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Business News/ News / World/  New Zealand set to scrap world's first law banning tobacco sale to youth today
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New Zealand set to scrap world's first law banning tobacco sale to youth today

Set to take effect from July, the toughest anti-tobacco rules in the world would have banned sales to those born after Jan. 1, 2009, cut nicotine content in smoked tobacco products and reduced the number of tobacco retailers by more than 90%.

The repeal comes even while researchers and campaigners warned of the risk that people could die as a result. (Pixabay)Premium
The repeal comes even while researchers and campaigners warned of the risk that people could die as a result. (Pixabay)

New Zealand will repeal on Tuesday a world-first law banning tobacco sales for future generations, the government said, even while researchers and campaigners warned of the risk that people could die as a result.

Set to take effect from July, the toughest anti-tobacco rules in the world would have banned sales to those born after Jan. 1, 2009, cut nicotine content in smoked tobacco products and reduced the number of tobacco retailers by more than 90%.

The new coalition government elected in October confirmed the repeal will happen on Tuesday as a matter of urgency, enabling it to scrap the law without seeking public comment, in line with previously announced plans.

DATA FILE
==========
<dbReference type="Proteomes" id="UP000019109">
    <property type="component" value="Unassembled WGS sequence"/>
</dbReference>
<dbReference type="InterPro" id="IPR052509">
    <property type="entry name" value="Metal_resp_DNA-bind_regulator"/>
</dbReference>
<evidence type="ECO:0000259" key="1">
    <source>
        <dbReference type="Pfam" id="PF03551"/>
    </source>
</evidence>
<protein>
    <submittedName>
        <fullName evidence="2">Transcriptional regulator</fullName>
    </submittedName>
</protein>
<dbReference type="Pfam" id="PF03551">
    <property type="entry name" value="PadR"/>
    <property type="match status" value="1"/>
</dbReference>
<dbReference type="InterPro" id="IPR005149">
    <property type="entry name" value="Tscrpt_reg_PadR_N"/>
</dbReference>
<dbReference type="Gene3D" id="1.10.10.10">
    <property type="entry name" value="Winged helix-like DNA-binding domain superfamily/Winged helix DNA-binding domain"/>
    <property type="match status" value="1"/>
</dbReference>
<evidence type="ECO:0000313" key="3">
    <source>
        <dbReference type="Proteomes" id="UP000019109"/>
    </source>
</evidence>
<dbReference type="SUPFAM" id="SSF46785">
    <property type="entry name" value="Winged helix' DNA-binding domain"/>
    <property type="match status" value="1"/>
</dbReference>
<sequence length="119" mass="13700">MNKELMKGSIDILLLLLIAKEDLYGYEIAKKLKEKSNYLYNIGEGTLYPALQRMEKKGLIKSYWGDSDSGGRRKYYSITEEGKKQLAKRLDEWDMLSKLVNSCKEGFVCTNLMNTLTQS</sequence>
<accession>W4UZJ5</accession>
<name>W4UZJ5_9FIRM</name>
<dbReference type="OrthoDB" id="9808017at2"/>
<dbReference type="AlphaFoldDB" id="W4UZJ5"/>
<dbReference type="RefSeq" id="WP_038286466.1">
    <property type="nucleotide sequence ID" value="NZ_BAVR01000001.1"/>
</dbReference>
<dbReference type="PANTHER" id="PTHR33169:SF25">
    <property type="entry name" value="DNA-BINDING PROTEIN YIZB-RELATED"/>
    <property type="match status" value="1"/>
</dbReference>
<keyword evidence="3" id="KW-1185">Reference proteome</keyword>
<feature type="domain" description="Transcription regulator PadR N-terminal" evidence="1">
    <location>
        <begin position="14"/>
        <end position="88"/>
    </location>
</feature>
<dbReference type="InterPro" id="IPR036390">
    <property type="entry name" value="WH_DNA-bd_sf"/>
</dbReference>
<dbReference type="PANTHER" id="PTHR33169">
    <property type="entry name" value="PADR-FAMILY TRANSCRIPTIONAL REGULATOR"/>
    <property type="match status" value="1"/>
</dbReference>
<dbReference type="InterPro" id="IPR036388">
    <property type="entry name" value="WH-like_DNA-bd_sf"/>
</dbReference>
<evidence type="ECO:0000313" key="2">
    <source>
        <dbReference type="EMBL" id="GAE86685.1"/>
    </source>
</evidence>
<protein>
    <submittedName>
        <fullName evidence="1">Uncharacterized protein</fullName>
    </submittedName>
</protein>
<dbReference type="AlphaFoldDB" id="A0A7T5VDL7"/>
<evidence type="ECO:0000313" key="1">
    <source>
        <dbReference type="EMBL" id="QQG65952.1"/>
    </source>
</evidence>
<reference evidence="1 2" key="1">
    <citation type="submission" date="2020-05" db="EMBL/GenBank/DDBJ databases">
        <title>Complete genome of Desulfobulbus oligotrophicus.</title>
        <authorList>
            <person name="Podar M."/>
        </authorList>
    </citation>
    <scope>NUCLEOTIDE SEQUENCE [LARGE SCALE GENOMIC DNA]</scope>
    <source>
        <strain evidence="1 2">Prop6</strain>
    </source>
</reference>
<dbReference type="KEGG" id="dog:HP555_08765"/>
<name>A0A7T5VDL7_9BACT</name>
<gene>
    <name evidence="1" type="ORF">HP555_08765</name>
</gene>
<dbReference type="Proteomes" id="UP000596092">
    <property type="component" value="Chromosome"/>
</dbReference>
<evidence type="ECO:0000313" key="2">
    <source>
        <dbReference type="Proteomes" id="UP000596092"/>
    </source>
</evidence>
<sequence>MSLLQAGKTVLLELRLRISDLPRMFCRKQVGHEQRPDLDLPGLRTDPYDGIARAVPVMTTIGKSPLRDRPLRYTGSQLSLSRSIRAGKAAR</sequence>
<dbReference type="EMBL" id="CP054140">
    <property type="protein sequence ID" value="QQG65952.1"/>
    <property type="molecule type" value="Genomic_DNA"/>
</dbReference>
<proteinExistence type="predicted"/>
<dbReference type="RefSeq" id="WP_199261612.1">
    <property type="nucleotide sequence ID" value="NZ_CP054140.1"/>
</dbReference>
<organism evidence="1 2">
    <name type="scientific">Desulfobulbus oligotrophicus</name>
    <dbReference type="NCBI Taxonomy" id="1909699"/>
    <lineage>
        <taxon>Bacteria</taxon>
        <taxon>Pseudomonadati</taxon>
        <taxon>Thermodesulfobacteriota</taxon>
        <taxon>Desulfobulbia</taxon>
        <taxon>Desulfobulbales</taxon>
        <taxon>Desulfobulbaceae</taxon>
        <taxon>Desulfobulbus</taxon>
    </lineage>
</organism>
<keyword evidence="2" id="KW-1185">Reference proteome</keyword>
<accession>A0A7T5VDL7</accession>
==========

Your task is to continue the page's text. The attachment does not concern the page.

Associate Health Minister Casey Costello said the coalition government was committed to reducing smoking but was taking a different regulatory approach to discourage the habit and reduce the harm it caused.

"I will soon be taking a package of measures to the cabinet to increase the tools available to help people quit smoking," Costello said, adding that regulations on vaping would also be tightened to deter young people.

The decision heavily criticised over its likely impact on health outcomes in New Zealand, has also drawn flak because of fears it could have a greater impact on Maori and Pasifika populations, groups with higher smoking rates.

Repeal flies in the face of robust research evidence, ignores measures strongly supported by Maori leaders and will preserve health inequities, said Otago University researcher Janet Hoek.

"Large-scale clinical trials and modelling studies show the legislation would have rapidly increased the rates of quitting among smokers and made it much harder for young people to take up smoking," said Hoek, co-director of a group studying ways to reduce smoking. 

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This story has been published from a wire agency feed without modifications to the text. Only the headline has been changed.

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Published: 27 Feb 2024, 11:44 AM IST
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